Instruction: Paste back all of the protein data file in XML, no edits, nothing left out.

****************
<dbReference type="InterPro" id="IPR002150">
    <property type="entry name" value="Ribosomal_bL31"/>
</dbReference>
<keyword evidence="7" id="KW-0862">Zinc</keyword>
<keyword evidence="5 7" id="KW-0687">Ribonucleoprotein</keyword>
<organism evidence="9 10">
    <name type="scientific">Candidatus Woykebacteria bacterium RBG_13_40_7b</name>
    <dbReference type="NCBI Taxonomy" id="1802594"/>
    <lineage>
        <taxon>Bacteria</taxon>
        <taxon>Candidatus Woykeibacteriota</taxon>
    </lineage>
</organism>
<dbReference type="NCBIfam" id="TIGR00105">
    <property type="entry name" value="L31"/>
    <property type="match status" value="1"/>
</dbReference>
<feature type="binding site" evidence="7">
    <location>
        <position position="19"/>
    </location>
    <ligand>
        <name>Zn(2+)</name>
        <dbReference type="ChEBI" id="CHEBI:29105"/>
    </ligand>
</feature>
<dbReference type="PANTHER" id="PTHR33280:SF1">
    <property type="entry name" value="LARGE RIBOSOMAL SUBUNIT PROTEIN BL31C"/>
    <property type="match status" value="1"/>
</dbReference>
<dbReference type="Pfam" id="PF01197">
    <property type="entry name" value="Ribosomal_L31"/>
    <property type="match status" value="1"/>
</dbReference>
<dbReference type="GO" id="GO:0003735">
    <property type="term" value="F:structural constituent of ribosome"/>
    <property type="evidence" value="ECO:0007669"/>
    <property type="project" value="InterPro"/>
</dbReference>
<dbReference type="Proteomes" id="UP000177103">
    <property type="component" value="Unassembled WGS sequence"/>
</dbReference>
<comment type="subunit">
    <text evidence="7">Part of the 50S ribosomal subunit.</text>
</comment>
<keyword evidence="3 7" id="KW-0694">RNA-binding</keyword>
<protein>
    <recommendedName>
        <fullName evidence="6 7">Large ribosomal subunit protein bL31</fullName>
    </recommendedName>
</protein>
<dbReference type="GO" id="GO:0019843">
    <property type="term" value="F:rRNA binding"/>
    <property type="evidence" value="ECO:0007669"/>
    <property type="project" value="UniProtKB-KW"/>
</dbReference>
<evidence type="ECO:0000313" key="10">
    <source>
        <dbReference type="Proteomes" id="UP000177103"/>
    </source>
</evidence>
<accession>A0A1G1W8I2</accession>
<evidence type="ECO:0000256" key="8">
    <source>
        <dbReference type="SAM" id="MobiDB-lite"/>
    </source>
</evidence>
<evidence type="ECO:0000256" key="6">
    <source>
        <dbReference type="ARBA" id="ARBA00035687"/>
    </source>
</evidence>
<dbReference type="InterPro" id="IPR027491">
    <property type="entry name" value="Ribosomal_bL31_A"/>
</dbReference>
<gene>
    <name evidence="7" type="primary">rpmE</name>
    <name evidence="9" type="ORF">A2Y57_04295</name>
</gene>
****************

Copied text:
<dbReference type="InterPro" id="IPR002150">
    <property type="entry name" value="Ribosomal_bL31"/>
</dbReference>
<keyword evidence="7" id="KW-0862">Zinc</keyword>
<keyword evidence="5 7" id="KW-0687">Ribonucleoprotein</keyword>
<organism evidence="9 10">
    <name type="scientific">Candidatus Woykebacteria bacterium RBG_13_40_7b</name>
    <dbReference type="NCBI Taxonomy" id="1802594"/>
    <lineage>
        <taxon>Bacteria</taxon>
        <taxon>Candidatus Woykeibacteriota</taxon>
    </lineage>
</organism>
<dbReference type="NCBIfam" id="TIGR00105">
    <property type="entry name" value="L31"/>
    <property type="match status" value="1"/>
</dbReference>
<feature type="binding site" evidence="7">
    <location>
        <position position="19"/>
    </location>
    <ligand>
        <name>Zn(2+)</name>
        <dbReference type="ChEBI" id="CHEBI:29105"/>
    </ligand>
</feature>
<dbReference type="PANTHER" id="PTHR33280:SF1">
    <property type="entry name" value="LARGE RIBOSOMAL SUBUNIT PROTEIN BL31C"/>
    <property type="match status" value="1"/>
</dbReference>
<dbReference type="Pfam" id="PF01197">
    <property type="entry name" value="Ribosomal_L31"/>
    <property type="match status" value="1"/>
</dbReference>
<dbReference type="GO" id="GO:0003735">
    <property type="term" value="F:structural constituent of ribosome"/>
    <property type="evidence" value="ECO:0007669"/>
    <property type="project" value="InterPro"/>
</dbReference>
<dbReference type="Proteomes" id="UP000177103">
    <property type="component" value="Unassembled WGS sequence"/>
</dbReference>
<comment type="subunit">
    <text evidence="7">Part of the 50S ribosomal subunit.</text>
</comment>
<keyword evidence="3 7" id="KW-0694">RNA-binding</keyword>
<protein>
    <recommendedName>
        <fullName evidence="6 7">Large ribosomal subunit protein bL31</fullName>
    </recommendedName>
</protein>
<dbReference type="GO" id="GO:0019843">
    <property type="term" value="F:rRNA binding"/>
    <property type="evidence" value="ECO:0007669"/>
    <property type="project" value="UniProtKB-KW"/>
</dbReference>
<evidence type="ECO:0000313" key="10">
    <source>
        <dbReference type="Proteomes" id="UP000177103"/>
    </source>
</evidence>
<accession>A0A1G1W8I2</accession>
<evidence type="ECO:0000256" key="8">
    <source>
        <dbReference type="SAM" id="MobiDB-lite"/>
    </source>
</evidence>
<evidence type="ECO:0000256" key="6">
    <source>
        <dbReference type="ARBA" id="ARBA00035687"/>
    </source>
</evidence>
<dbReference type="InterPro" id="IPR027491">
    <property type="entry name" value="Ribosomal_bL31_A"/>
</dbReference>
<gene>
    <name evidence="7" type="primary">rpmE</name>
    <name evidence="9" type="ORF">A2Y57_04295</name>
</gene>